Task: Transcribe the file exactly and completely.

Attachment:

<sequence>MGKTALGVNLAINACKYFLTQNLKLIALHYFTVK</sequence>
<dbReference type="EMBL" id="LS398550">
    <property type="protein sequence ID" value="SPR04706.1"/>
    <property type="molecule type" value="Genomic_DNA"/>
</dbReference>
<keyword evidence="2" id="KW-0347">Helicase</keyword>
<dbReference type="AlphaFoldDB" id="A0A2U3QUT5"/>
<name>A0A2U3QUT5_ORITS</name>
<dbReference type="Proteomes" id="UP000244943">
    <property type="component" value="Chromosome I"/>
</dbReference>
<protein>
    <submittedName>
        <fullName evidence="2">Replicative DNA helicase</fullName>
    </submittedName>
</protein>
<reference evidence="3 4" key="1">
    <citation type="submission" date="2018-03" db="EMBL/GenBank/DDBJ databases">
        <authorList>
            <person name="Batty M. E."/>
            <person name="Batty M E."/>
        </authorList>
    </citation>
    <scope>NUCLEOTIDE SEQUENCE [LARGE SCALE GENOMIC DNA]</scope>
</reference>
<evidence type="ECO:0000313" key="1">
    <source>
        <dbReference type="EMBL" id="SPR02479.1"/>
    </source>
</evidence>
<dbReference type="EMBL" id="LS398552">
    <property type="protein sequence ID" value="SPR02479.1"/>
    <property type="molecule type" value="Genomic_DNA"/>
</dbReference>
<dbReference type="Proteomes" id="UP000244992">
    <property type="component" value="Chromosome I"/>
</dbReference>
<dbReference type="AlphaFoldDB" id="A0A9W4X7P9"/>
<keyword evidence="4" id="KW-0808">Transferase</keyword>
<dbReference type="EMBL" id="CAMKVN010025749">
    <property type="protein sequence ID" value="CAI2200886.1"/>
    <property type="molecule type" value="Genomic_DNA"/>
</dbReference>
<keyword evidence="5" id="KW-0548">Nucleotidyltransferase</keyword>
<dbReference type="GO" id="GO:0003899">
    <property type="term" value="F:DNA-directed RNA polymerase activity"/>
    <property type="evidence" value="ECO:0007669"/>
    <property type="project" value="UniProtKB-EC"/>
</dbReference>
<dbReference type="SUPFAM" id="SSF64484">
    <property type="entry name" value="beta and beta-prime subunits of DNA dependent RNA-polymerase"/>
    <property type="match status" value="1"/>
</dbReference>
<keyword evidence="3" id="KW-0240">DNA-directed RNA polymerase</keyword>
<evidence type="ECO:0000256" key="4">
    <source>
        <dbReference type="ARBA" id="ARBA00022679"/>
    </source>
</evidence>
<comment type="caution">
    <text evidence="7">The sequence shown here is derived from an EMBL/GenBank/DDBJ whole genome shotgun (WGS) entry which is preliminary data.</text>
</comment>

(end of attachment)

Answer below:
<sequence>MGKTALGVNLAINACKYFLTQNLKLIALHYFTVK</sequence>
<dbReference type="EMBL" id="LS398550">
    <property type="protein sequence ID" value="SPR04706.1"/>
    <property type="molecule type" value="Genomic_DNA"/>
</dbReference>
<keyword evidence="2" id="KW-0347">Helicase</keyword>
<dbReference type="AlphaFoldDB" id="A0A2U3QUT5"/>
<name>A0A2U3QUT5_ORITS</name>
<dbReference type="Proteomes" id="UP000244943">
    <property type="component" value="Chromosome I"/>
</dbReference>
<protein>
    <submittedName>
        <fullName evidence="2">Replicative DNA helicase</fullName>
    </submittedName>
</protein>
<reference evidence="3 4" key="1">
    <citation type="submission" date="2018-03" db="EMBL/GenBank/DDBJ databases">
        <authorList>
            <person name="Batty M. E."/>
            <person name="Batty M E."/>
        </authorList>
    </citation>
    <scope>NUCLEOTIDE SEQUENCE [LARGE SCALE GENOMIC DNA]</scope>
</reference>
<evidence type="ECO:0000313" key="1">
    <source>
        <dbReference type="EMBL" id="SPR02479.1"/>
    </source>
</evidence>
<dbReference type="EMBL" id="LS398552">
    <property type="protein sequence ID" value="SPR02479.1"/>
    <property type="molecule type" value="Genomic_DNA"/>
</dbReference>
<dbReference type="Proteomes" id="UP000244992">
    <property type="component" value="Chromosome I"/>
</dbReference>
<dbReference type="AlphaFoldDB" id="A0A9W4X7P9"/>
<keyword evidence="4" id="KW-0808">Transferase</keyword>
<dbReference type="EMBL" id="CAMKVN010025749">
    <property type="protein sequence ID" value="CAI2200886.1"/>
    <property type="molecule type" value="Genomic_DNA"/>
</dbReference>
<keyword evidence="5" id="KW-0548">Nucleotidyltransferase</keyword>
<dbReference type="GO" id="GO:0003899">
    <property type="term" value="F:DNA-directed RNA polymerase activity"/>
    <property type="evidence" value="ECO:0007669"/>
    <property type="project" value="UniProtKB-EC"/>
</dbReference>
<dbReference type="SUPFAM" id="SSF64484">
    <property type="entry name" value="beta and beta-prime subunits of DNA dependent RNA-polymerase"/>
    <property type="match status" value="1"/>
</dbReference>
<keyword evidence="3" id="KW-0240">DNA-directed RNA polymerase</keyword>
<evidence type="ECO:0000256" key="4">
    <source>
        <dbReference type="ARBA" id="ARBA00022679"/>
    </source>
</evidence>
<comment type="caution">
    <text evidence="7">The sequence shown here is derived from an EMBL/GenBank/DDBJ whole genome shotgun (WGS) entry which is preliminary data.</text>
</comment>